16. Daveski17

    Daveski17 Registered Member

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    I take it you are using a desktop, which is usually going to be faster than a laptop, & 7 has had some performance tweaks which probably contributes as well. I still don't like IE & I've used it on 7. De gustibus non est disputandum!
     
  17. linuxforall

    linuxforall Registered Member

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    IE and its engine is already preloaded in MS OS so its no surprise that its the fastest to load.
     
  18. Daveski17

    Daveski17 Registered Member

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    Yeah...that just about sums it up.

    Hmmmm.... The phrase the pot calling the kettle black comes to mind.
     
  19. Daveski17

    Daveski17 Registered Member

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    Yes, I forgot about that. I believe you can pre-load SeaMonkey in a similar way. SRWare Iron is the fastest thing to load on my laptop, even from a cold start. Opera & K-Meleon are marginally behind it.
     
  20. Matthijs5nl

    Matthijs5nl Guest

    Actually I am on a laptop, but a quite fast one. P8700 (2.53Ghz), 4GB DDR3
     
  21. noone_particular

    noone_particular Registered Member

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    The public backlash and the poor sales of Vista had a lot to do with that. When 98 support was dropped, there was a similar backlash. At one point they reinstated support because of that backlash. Win 2000 support on the other hand will end on schedule because of the smaller user base. As for other software companies doing the same, their policies are kept in step with MS, especially when it comes to drivers. As soon as MS support for an OS ends, many remove the drivers from their websites. New software is deliberately made incompatible, usually by the installer. I've no doubt that MS coercion is the reason.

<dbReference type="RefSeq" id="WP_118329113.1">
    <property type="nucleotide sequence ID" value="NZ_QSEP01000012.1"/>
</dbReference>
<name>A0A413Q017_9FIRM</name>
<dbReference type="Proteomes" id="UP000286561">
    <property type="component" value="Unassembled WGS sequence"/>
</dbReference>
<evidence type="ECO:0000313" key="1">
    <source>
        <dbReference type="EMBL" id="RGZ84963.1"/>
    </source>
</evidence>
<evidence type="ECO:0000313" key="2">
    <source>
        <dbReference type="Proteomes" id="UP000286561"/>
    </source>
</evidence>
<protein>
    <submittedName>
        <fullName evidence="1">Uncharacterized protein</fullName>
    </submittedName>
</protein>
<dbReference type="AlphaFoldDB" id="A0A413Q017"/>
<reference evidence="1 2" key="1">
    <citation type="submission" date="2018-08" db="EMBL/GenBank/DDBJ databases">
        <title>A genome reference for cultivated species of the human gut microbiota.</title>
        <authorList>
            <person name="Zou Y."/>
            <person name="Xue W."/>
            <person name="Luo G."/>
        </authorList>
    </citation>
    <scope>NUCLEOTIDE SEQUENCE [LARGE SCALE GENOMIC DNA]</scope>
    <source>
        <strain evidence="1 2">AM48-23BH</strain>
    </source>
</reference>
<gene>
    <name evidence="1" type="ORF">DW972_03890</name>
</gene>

IMO, that type monopolistic control is a greater threat to users than one company's data hoarding. I can block access to everything Google without too much effort. But unless I want to learn a new OS, find software that replaces what I have, and fight the influence that MS has exerted on the hardware vendors to keep its monopoly, there's few options and all of them have problems of their own, so I stay with Windows, older versions. This PC has never seen WGA and never will. It wouldn't surprise me if some day "end of life" means they physically kill the OS, but for the present it's our choice whether we need or want their support. I don't. I enjoy having an OS that boots in under 20 seconds on older hardware, works with everything I plug into it, does everything I want, and lets me browse where I please with no problems.
     
  22. dw426

    dw426 Registered Member

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    Too true, Google privacy is something we can control, but the OS, as you said, not so easily. Good point there :thumb:
     
  23. Daveski17

    Daveski17 Registered Member

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    Oh, OK sorry. That does explain it.
     
  24. Trooper

    Trooper Registered Member

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    Thanks for mentioning Chrome+. Im going to search for that site to check it out. So there are no privacy issues with Chrome+? If so that is great since I was about to post I was wanting to try Google Chrome, but wanted to know how to lock it down so that it's not spewing information back to Google.

    If you can tell me more about Chrome+ and your experiences, I would appreciate it. Thanks.
     
  25. dw426

    dw426 Registered Member

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    What I'd like to know as well is how bad is Chrome+ to uninstall? Chrome not only still stuck around with a lot of files after a good cleaning with Revo and CCleaner, but a few days ago I managed to find yet ANOTHER folder that was Chrome related. It's ridiculous.